Mokgoro inquiry on hold over Jiba’s fair trial rights

The Mokgoro commission of inquiry was put on hold for a day on Wednesday after counsel for deputy prosecutions head Nomgcobo Jiba raised concerns about the evidence of a witness who was about to give testimony.

The commission — chaired by former Constitutional Court Justice Yvonne Mokgoro — is looking into the fitness for office of Jiba and suspended special director of public prosecutions, Lawrence Mrwebi. Both have been the subject of a number of scathing rebukes from the courts for how they performed their duties. The inquiry was in its third day of public hearings.

Senior prosecutor Jan Ferreira was sworn in to begin his evidence. Before he began, however, Thabani Masuku SC, Jiba’s counsel, said his team was concerned that the evidence may impact on Jiba’s right to a fair trial if she was to be prosecuted for perjury and fraud.

READ MORE: Jiba never received a bribe, Mokgoro inquiry hears

When Mxolisi Nxasana was prosecutions head, Jiba was charged with perjury and fraud because of statements she made in an affidavit authorising the prosecution of the head of the Hawks in KwaZulu-Natal, Johan Booysen. Booysen went to court to set aside the prosecution and won the case. In his judgment, Judge Trevor Gorven criticised Jiba, saying when she was accused of mendacity, her response was “deafening silence”.

When Shaun Abrahams took over from Nxasana, the decision to prosecute Jiba was controversially dropped and later overturned by a court.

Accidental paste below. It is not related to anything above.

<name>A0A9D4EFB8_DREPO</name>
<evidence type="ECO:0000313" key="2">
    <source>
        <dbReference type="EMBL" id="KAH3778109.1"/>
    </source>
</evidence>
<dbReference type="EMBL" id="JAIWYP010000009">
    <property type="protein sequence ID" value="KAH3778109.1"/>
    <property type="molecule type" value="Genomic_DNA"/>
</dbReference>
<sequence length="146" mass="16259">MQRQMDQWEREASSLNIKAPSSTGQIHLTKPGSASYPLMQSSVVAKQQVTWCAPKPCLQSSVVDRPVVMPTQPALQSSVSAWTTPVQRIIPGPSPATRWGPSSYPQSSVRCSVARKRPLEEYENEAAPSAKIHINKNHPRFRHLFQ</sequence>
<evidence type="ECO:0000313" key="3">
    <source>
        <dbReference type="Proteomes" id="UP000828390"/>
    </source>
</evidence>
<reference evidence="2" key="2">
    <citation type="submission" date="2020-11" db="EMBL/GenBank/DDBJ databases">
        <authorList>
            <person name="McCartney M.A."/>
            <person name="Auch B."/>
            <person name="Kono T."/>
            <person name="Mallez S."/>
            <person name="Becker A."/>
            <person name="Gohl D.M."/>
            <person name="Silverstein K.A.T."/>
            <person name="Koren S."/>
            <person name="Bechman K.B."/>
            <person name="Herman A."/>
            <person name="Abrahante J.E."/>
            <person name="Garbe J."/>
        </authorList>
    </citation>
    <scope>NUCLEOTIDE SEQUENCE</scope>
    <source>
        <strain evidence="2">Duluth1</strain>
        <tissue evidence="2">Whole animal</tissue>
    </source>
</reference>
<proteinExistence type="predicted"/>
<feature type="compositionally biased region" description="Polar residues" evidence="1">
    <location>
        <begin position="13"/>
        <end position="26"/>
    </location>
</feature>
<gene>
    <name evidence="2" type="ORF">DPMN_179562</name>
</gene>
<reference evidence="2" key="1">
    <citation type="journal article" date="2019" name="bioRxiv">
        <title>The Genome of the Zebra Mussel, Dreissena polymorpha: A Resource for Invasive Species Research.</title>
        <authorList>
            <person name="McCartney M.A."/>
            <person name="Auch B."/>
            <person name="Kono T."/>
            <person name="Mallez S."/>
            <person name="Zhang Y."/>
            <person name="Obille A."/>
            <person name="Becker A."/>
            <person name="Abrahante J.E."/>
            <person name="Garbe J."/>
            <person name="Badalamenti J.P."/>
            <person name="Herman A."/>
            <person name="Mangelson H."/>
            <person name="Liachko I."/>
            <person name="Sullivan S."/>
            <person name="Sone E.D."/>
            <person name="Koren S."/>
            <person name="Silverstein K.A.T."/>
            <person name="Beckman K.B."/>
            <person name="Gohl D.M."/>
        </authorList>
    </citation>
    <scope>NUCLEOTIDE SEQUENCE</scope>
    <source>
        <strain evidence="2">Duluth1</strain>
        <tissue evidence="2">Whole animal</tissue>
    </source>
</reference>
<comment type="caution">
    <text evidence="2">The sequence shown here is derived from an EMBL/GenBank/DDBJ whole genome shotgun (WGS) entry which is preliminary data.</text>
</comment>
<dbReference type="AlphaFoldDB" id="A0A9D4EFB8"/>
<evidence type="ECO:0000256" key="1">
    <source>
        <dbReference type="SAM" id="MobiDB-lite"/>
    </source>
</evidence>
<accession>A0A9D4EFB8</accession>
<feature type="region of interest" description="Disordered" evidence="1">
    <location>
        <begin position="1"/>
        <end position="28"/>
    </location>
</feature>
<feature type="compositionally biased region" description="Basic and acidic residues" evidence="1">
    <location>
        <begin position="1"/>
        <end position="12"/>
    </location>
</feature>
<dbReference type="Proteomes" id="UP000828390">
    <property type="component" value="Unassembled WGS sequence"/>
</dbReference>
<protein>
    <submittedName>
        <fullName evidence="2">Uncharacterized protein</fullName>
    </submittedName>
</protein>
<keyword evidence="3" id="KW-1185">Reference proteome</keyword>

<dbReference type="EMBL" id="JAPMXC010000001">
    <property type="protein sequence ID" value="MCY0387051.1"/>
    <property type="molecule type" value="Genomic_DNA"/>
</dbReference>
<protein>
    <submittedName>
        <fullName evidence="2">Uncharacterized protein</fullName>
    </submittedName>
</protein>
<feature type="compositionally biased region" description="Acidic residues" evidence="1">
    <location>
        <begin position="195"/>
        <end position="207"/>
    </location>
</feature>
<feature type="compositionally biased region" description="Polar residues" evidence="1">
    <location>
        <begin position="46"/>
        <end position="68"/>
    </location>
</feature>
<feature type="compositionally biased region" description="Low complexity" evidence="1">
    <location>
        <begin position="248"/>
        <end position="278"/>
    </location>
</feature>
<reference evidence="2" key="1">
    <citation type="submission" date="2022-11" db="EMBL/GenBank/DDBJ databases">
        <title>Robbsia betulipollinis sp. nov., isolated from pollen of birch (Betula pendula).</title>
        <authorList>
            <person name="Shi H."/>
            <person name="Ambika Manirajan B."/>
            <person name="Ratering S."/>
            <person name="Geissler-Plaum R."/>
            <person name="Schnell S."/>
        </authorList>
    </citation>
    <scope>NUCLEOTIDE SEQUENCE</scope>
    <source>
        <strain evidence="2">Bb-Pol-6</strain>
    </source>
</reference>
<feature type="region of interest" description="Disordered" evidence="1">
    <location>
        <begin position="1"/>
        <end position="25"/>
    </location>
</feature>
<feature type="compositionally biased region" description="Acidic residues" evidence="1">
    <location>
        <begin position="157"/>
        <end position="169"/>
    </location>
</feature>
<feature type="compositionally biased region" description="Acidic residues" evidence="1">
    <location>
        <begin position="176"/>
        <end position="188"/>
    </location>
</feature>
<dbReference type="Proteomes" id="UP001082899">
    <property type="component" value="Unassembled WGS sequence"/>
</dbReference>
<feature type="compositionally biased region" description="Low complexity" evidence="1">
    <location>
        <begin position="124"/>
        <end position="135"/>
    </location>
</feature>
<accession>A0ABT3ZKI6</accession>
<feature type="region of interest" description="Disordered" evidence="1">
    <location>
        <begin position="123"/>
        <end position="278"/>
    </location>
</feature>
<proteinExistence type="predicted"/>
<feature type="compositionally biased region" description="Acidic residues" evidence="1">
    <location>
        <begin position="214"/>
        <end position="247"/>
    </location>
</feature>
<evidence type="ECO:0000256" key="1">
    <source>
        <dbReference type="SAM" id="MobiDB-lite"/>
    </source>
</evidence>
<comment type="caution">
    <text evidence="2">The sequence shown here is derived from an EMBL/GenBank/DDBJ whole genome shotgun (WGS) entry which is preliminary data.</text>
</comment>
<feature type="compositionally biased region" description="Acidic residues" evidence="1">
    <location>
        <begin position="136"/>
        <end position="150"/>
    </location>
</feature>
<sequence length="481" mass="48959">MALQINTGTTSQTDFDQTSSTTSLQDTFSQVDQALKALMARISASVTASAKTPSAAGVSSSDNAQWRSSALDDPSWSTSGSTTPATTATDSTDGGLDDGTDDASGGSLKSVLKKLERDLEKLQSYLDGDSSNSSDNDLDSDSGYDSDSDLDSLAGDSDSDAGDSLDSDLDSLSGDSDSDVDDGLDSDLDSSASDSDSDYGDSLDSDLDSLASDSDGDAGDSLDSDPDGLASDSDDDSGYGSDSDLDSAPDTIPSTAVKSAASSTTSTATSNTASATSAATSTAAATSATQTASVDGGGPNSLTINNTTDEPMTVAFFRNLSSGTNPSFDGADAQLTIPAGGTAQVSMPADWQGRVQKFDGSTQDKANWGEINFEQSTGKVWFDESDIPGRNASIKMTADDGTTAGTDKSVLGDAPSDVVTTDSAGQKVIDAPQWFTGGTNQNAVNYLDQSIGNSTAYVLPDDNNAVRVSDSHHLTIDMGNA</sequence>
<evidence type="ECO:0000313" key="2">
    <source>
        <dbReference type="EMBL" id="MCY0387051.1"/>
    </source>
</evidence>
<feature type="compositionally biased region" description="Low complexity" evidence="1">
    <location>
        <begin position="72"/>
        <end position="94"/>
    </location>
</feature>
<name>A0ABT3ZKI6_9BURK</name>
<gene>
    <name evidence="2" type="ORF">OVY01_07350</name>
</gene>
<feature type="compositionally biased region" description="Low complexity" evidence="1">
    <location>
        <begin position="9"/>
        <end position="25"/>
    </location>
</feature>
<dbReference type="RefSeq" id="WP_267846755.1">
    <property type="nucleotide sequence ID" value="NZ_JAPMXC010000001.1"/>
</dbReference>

Ferreira was expected to be the prosecutor had the case gone ahead, Masuku said. He was about to give evidence before Mokgoro that motivated for the prosecution, arguing why there was a strong case against her. It was unfair and inappropriate for him to give evidence on this, Masuku added.

Masuku continued, saying if a decision about whether to press ahead with the prosecution had been made by acting prosecutions head Silas Ramaite, that should be put before the commission.

Evidence leader Nazreen Bawa SC said she did not want the inquiry to impact on any of Jiba’s fair trial rights. But she explained that the arguments for and against Jiba’s prosecution were already in the public domain as the decision to drop charges against Jiba had been the subject of litigation. She said the inquiry would not be able avoid dealing with the subject.

After a break where the panel deliberated on the concern, Mokgoro asked the panel to submit written heads of argument as to why the rights to a fair trial is impacted where the versions of Jiba and Ferreira had already been ventilated before the court. She said if a decision to prosecute has in fact been made by the NPA, this had to be furnished today.

The hearing is adjourned until 10 am on Thursday morning.

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Franny Rabkin
Franny Rabkin
Franny is the legal reporter at the Mail & Guardian

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